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Steven Hender5,830 Points
In Python I have a problems re-assigning '__imul__' I call 'NumString(3) *= 2' and it returns Syntax Error
I can get the add and multiplication to run just fine with mul and rmul , it is the imul that has stumped me on this question.
The Exercise Question reads: Challenge Task 2 of 2
Now wrap it up by adding in imul, which does in-place multiplication. Be sure to update self.value!
My Answer: / problem code reads:
class NumString: def __mul__(self, other): if '.' in self.value: return float(self) * other return int(self) * other def __rmul__(self, other): self.value = self * other return self.value def __imul__(self, other): self.value = self.value * other return self.value
The returned error is:
>>> from numstring import NumString >>> NumString(3) *= 2 File "<stdin>", line 1 SyntaxError: can't assign to function call >>>
Can anyone help? Thankyou :)
class NumString: def __init__(self, value): self.value = str(value) def __mul__(self, other): if '.' in self.value: return float(self) * other return int(self) * other def __rmul__(self, other): self.value = self * other return self.value def __imul__(self, other): self.value = self * other return self.value def __str__(self): return self.value def __int__(self): return int(self.value) def __float__(self): return float(self.value) def __add__(self, other): if '.' in self.value: return float(self) + other return int(self) + other def __radd__(self, other): return self + other def __iadd__(self, other): self.value = self + other return self.value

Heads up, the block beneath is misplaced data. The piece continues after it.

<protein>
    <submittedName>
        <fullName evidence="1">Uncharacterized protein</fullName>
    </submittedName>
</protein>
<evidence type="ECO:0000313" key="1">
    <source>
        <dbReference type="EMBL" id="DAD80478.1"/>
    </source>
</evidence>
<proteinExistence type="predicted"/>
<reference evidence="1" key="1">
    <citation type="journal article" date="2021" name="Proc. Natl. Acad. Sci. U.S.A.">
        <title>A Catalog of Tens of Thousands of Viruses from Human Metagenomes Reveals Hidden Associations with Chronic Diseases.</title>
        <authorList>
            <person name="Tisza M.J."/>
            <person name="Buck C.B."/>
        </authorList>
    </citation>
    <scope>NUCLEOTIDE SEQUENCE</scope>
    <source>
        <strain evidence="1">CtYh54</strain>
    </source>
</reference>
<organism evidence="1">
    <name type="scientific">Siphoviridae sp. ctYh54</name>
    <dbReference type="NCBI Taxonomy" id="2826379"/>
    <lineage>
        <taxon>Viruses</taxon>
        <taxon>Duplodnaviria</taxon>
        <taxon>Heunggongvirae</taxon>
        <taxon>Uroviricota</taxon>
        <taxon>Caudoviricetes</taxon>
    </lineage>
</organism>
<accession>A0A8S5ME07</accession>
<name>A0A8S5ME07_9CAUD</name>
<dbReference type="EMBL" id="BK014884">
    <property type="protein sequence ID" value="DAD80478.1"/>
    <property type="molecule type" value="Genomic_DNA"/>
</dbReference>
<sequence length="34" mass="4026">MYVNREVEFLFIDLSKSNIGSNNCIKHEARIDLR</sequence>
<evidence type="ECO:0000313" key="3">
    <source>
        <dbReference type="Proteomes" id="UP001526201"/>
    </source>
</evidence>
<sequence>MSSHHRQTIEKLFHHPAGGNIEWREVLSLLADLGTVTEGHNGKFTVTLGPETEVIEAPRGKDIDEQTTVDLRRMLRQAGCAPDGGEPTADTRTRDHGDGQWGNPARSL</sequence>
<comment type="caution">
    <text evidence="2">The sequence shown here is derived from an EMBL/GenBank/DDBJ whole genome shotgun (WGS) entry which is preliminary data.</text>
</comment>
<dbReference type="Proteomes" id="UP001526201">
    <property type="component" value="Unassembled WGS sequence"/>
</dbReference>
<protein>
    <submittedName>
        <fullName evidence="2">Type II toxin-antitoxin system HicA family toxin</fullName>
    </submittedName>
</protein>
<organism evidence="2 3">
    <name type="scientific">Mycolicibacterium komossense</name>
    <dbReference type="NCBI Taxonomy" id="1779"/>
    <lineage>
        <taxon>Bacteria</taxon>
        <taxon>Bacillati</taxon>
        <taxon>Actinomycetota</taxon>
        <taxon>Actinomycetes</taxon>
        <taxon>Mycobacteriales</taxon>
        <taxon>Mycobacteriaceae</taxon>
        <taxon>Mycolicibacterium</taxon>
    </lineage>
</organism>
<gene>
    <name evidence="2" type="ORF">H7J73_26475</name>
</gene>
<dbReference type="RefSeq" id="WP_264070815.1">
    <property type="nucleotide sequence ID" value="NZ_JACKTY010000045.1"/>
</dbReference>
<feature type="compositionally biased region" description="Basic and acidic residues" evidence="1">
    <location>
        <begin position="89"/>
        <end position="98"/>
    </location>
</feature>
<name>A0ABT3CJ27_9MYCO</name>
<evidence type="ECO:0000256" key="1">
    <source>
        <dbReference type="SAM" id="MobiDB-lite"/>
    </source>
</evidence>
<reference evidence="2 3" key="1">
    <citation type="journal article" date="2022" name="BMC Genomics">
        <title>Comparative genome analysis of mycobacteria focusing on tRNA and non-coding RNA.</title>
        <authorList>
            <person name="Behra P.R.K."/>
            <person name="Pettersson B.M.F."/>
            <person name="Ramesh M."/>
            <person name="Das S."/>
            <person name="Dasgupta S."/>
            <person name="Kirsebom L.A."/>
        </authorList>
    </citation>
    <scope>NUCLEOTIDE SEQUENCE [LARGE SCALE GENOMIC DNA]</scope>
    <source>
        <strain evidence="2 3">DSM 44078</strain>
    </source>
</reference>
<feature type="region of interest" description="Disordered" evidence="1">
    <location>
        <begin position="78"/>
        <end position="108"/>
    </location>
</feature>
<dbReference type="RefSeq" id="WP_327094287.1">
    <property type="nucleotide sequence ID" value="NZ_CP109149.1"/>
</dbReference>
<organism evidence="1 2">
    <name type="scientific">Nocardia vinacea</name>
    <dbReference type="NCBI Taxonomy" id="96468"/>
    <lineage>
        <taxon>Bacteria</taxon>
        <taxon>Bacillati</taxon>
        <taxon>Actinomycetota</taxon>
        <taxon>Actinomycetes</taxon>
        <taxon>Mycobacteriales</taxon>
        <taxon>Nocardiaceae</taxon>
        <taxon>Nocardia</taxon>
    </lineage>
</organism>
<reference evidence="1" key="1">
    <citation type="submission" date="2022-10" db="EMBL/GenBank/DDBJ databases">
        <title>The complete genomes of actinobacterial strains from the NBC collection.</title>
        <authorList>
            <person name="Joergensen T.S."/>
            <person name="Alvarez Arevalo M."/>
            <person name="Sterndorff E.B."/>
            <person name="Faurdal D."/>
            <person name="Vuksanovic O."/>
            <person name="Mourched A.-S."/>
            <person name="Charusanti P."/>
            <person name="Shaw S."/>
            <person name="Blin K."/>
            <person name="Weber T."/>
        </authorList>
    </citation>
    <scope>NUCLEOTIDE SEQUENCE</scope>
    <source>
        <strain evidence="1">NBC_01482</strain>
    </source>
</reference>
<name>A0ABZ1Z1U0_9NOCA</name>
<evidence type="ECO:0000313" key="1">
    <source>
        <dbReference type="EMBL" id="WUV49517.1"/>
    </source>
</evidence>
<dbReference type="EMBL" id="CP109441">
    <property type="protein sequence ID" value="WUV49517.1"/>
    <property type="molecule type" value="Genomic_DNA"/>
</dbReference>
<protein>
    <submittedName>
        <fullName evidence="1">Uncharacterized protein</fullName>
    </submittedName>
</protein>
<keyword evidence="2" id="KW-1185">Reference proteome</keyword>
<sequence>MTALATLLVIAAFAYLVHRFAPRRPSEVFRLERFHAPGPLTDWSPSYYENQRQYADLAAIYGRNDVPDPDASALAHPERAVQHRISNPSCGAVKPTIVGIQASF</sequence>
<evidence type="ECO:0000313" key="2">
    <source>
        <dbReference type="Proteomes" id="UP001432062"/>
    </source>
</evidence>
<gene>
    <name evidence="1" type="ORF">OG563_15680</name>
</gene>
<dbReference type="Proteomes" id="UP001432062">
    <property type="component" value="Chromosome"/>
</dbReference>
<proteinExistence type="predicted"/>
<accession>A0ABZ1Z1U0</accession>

Chris FreemanTreehouse Moderator 68,064 Points
The function call
NumString(3) used to create the instance cannot be on the left side of a iterative statement. Break it in two statements give you:
# Using simple multiply works >>> NumString(3) <NumString object at 0x7f5df4f58a20> >>> NumString(3) * 3 9 # but iterative multiply fails because this: >>> NumString(3) *= 3 # is the same as >>> NumString(3) = NumString(3) * 3 # Breaking it in two parts works: >>> ns = NumString(3) >>> ns <imul.NumString object at 0x7f5df4f58a20> >>> print(ns) 3 >>> ns *= 3 >>> ns '333'
The result is
'333' because a string times an integer n returns the string repeated n times. If you wish to preserve the class, you will need to figure out how to multiply as numbers, then reassign
self.value as a string. Lastly, remember to return self
Post back if you need more help. Good luck!!